To my mind these common contract provisions in payroll processing contracts require employers to do two things:
- Shop aggressively for a payroll service that will indemnify your business against the payroll service’s errors and that will agree to keep and maintain all records required under California law without additional charge.
- Audit the performance of your payroll service company (to ensure compliance) and regularly download all records the employer is obligated to maintain.
PAGA and class action liability for failure to comply with these laws can be breathtaking. If you have any doubt about your Company’s obligations please contact your employment law advisor immediately.
On April 11, 2016, Governor Brown signed Assembly Bill (AB) 908 which amends certain provisions of California’s Unemployment Insurance Code as it relates to the State’s Paid Family Leave (PFL) program. Before explaining the amendments provided for under AB 908, I think it is important to clarify something that is too often misstated in the press. Despite its name, California’s PFL program is not a statutory leave of absence program that guarantees paid family leave to employees in California. Instead, it is a partial wage replacement benefit for eligible employees who are on some other authorized statutory or discretionary leave of absence from work. As such, employees do not have the right to “take leave” under the PFL program. Continue Reading
California lawmakers, union supporters, and Governor Brown have come together to increase California minimum wage to $15.00 over the next several years. Governor Brown signed the law only one week after he announced that legislators and labor leaders negotiated a deal behind the scenes.
The new law requires California employers with more than 25 employees to pay at least $15.00 per hour by 2022. Employers will 25 or less employees have an additional year to increase their wages to at least $15.00 per hour. The increase will be phased-in beginning next year when the minimum wage increases to $10.50 per hour. Click here for a chart of the new minimum wage rates.
After January 1, 2023, the minimum wage will be increased annually from the adjusted U.S. Consumer Price Index for Urban Wage Earners and Clerical Workers (CPI-W), but no more than 3.5% in a year, with the resulting rate rounded to the nearest $0.10. CPI-W is generally seen as a cost-of-living index for working individuals and families.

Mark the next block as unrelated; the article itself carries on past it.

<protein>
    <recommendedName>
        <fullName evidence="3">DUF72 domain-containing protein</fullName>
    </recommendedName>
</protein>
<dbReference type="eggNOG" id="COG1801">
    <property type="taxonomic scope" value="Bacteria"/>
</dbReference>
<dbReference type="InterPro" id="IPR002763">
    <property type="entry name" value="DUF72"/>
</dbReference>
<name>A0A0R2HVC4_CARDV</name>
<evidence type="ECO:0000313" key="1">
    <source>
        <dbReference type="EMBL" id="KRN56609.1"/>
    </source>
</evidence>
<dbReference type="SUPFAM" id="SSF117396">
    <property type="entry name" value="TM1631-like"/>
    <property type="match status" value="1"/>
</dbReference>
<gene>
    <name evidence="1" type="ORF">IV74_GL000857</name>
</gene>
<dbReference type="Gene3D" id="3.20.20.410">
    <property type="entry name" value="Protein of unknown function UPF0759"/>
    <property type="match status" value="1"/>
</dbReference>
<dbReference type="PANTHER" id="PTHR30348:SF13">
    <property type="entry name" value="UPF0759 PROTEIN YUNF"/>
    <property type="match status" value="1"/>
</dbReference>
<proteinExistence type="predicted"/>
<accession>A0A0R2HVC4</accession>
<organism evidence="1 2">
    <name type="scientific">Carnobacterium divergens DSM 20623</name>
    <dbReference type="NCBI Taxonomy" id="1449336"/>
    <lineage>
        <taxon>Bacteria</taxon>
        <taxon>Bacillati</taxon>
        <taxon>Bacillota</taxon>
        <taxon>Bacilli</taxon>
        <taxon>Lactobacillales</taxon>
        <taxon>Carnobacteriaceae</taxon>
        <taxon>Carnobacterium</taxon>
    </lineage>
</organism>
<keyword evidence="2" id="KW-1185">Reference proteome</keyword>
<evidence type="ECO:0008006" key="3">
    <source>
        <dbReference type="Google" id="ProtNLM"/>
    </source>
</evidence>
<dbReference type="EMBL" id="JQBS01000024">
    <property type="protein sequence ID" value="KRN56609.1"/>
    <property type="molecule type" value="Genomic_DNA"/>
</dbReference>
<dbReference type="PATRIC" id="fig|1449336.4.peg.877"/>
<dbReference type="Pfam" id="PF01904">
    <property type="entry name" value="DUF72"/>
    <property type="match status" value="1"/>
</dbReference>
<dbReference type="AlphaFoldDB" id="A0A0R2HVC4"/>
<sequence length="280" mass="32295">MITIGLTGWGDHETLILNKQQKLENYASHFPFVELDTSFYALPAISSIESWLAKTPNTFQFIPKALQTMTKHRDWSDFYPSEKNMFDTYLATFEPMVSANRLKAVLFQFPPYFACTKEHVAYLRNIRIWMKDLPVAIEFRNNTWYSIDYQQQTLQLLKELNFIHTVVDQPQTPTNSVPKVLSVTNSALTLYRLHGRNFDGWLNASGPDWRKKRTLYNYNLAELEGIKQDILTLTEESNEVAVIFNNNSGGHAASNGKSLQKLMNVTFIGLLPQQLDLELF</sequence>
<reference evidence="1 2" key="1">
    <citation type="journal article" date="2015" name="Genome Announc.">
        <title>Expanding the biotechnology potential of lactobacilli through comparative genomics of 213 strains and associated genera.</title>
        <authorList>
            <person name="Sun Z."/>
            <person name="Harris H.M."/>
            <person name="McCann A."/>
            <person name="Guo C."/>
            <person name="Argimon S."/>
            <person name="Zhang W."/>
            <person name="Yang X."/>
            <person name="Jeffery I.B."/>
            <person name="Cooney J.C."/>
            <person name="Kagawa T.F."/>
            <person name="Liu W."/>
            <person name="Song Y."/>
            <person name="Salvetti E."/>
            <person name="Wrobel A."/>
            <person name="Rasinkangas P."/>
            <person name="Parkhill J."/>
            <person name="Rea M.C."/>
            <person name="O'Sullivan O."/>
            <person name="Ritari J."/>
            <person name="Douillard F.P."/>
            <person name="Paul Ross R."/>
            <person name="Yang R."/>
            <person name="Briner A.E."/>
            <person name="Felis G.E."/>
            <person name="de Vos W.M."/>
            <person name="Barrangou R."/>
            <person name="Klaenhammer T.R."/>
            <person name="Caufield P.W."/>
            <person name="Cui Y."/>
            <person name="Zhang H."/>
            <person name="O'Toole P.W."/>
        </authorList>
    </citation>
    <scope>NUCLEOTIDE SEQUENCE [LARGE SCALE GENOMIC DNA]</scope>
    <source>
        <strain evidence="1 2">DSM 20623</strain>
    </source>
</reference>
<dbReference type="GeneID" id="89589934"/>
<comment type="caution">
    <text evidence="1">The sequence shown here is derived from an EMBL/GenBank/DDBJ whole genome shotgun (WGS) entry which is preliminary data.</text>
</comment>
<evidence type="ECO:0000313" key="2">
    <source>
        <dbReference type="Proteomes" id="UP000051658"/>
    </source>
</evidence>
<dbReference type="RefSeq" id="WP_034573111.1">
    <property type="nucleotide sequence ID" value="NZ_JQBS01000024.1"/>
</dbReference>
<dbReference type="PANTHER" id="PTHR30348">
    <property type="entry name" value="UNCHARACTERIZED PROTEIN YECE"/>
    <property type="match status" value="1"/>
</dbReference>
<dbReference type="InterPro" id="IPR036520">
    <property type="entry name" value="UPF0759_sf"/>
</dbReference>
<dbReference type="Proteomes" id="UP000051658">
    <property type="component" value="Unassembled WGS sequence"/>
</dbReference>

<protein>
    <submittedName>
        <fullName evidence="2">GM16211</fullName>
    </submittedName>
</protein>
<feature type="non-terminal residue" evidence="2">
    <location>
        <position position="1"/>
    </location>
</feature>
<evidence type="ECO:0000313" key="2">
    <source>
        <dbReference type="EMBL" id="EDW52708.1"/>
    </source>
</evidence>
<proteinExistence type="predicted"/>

The Governor has the authority to suspend the increases based on economic conditions, such as declining state revenues from sales tax, declines here in labor markets, or budget deficits. However, the Governor can only suspend the increase twice and the Governor does not have the authority to suspend the minimum wage increase once the minimum wage reaches $15.00 per hour.
The state minimum wage increases affects more than just those paid minimum wage. Employers should consider these new minimum wage obligations for employees paid commissions and piece-rate compensation, are exempt employees, or those employees that are required to provide and maintain their own tools and equipment.
For example, exempt employees must satisfy both the duties and salary test to be properly classified as an exempt employee. Generally this means that the employee must earn at least two times the state minimum wage. Click here for a chart of the new minimum wage rates (minimum exempt salary).
Employers need to ensure they increase the minimum salaries for those whose status is dependent on minimum wage. Employers who do not increase employee’s wages may risk liability for improperly classifying employees or risk liability for back wages or reimbursements.
Employers will also need to update their written notices provided to minimum wage employees, pursuant to Labor Code § 2810.5, because otherwise the rate of pay and overtime rates listed on the notice will not reflect the new increases. Employers should also ensure that they display workplace posters that include the new minimum wage rates.